Leeds felt similarly aggrieved when they lost to Bayern Munich in the European Cup final in Paris two years later, most notably when Peter Lorimer’s magnificent volley was ruled out for offside with the score 0-0. Bayern went on to win 2-0.
The England understudy with so much more to give
Hunter was the permanent understudy to England’s World Cup-winning captain Bobby Moore, limiting his career to a meagre 28 caps when so many more would have been collected in the modern era. But Moore was immovable in the early years and squad rotation was never considered.
Hunter made his England debut in a friendly win in Spain in December 1965, yet while he was a trusted member of Sir Alf Ramsey’s 1966 World Cup squad, he did not play a game.
Only the 11 who played in the 4-2 win over West Germany in the final at Wembley received a medal, although Hunter finally got one after a successful campaign to have them awarded for all members of England’s triumphant squad at a Downing Street ceremony in 2009.
Hunter was also in England’s squad when they defended their crown in Mexico four years later, making one appearance as an 81st-minute substitute for Martin Peters against West Germany, which they lost 3-2 after extra time.
Sadly for Hunter, his England career is best remembered for an uncharacteristic mistake which led to their failure to qualify for the 1974 World Cup in Germany and Ramsey’s subsequent sacking.
Hunter was disconsolate after his mistake led to England failing to qualify for the 1974 World Cup
Hunter had been picked ahead of Moore, whose form had been indifferent and who had also made an error leading to a goal in England’s 2-0 defeat in Poland.
In the return game at Wembley, England needed to win but were being thwarted by Poland goalkeeper Jan Tomaszewski – infamously labelled “a clown” by Clough.
In the second half, Hunter missed the sort of routine tackle he had completed thousands of times, allowing Grzegorz Lato to run clear and set up Jan Domarski for the goal that ultimately stopped England from qualifying.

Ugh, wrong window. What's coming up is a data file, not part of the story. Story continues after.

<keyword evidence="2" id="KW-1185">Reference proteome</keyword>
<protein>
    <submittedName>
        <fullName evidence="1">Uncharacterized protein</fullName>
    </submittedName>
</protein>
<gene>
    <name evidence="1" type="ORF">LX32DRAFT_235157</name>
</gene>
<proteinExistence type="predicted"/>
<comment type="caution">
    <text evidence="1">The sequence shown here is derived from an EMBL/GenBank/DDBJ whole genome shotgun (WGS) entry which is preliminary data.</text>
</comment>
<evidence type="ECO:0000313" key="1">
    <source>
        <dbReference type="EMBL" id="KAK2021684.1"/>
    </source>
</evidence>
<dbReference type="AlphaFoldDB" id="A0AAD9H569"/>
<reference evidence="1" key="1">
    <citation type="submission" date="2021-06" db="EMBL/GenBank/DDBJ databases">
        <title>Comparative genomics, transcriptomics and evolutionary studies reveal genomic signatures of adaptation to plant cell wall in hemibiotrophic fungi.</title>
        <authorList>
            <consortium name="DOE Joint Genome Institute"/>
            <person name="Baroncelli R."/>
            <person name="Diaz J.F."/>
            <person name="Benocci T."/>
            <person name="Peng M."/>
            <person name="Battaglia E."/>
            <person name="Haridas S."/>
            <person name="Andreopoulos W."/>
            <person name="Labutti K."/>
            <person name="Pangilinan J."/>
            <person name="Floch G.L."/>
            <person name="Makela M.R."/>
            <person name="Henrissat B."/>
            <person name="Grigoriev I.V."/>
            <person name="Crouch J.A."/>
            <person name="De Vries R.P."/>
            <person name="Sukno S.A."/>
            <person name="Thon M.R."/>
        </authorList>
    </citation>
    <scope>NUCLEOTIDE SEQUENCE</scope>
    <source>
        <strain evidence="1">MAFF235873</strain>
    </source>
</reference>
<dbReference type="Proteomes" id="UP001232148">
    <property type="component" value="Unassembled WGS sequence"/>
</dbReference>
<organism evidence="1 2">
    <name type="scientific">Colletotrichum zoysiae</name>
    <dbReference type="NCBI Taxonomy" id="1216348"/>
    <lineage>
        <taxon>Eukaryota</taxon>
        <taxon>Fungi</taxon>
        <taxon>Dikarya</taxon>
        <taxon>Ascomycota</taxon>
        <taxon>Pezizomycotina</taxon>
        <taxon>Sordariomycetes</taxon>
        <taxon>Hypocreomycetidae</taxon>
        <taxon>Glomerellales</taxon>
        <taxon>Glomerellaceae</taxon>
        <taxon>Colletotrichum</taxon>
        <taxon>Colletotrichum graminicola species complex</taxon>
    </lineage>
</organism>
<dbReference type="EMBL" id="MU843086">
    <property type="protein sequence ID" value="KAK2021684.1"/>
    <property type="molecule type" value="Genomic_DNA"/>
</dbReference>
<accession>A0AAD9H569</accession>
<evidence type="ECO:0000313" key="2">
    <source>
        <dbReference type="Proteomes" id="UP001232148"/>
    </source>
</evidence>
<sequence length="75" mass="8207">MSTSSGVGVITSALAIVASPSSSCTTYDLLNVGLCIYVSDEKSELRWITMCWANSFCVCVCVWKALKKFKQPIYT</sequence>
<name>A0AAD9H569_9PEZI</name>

There is a famous image of the inconsolable Hunter trudging from the Wembley turf, although it was a measure of Moore’s personality that he was one of the first to drape an arm around him in an attempt to offer comfort.
Hunter’s final England appearance came, fittingly, in Revie’s first game as England manager in the 3-0 win over Czechoslovakia in October 1974.
Life after Leeds
Hunter left his beloved Leeds United for Bristol City in a £40,000 deal in October 1976, playing more than 100 games for the Robins in three years before a brief stint at Barnsley.
Hunter succeeded Allan Clarke as Barnsley manager in October 1980 and managed to guide them out of the former Third Division in the 1980-81 season, staying at Oakwell until February 1984.
He also had a spell in charge of Rotherham United and in recent years, Hunter has been contributing his expertise on radio, as well as a successful after-dinner speaker.
Hunter’s enduring footballing image may be as the archetypal hard man but those who saw his career in the wider context will attest that he was an outstanding player, one of the finest defenders of his generation and a man who deservedly attained legendary status for his magnificent career at Leeds United.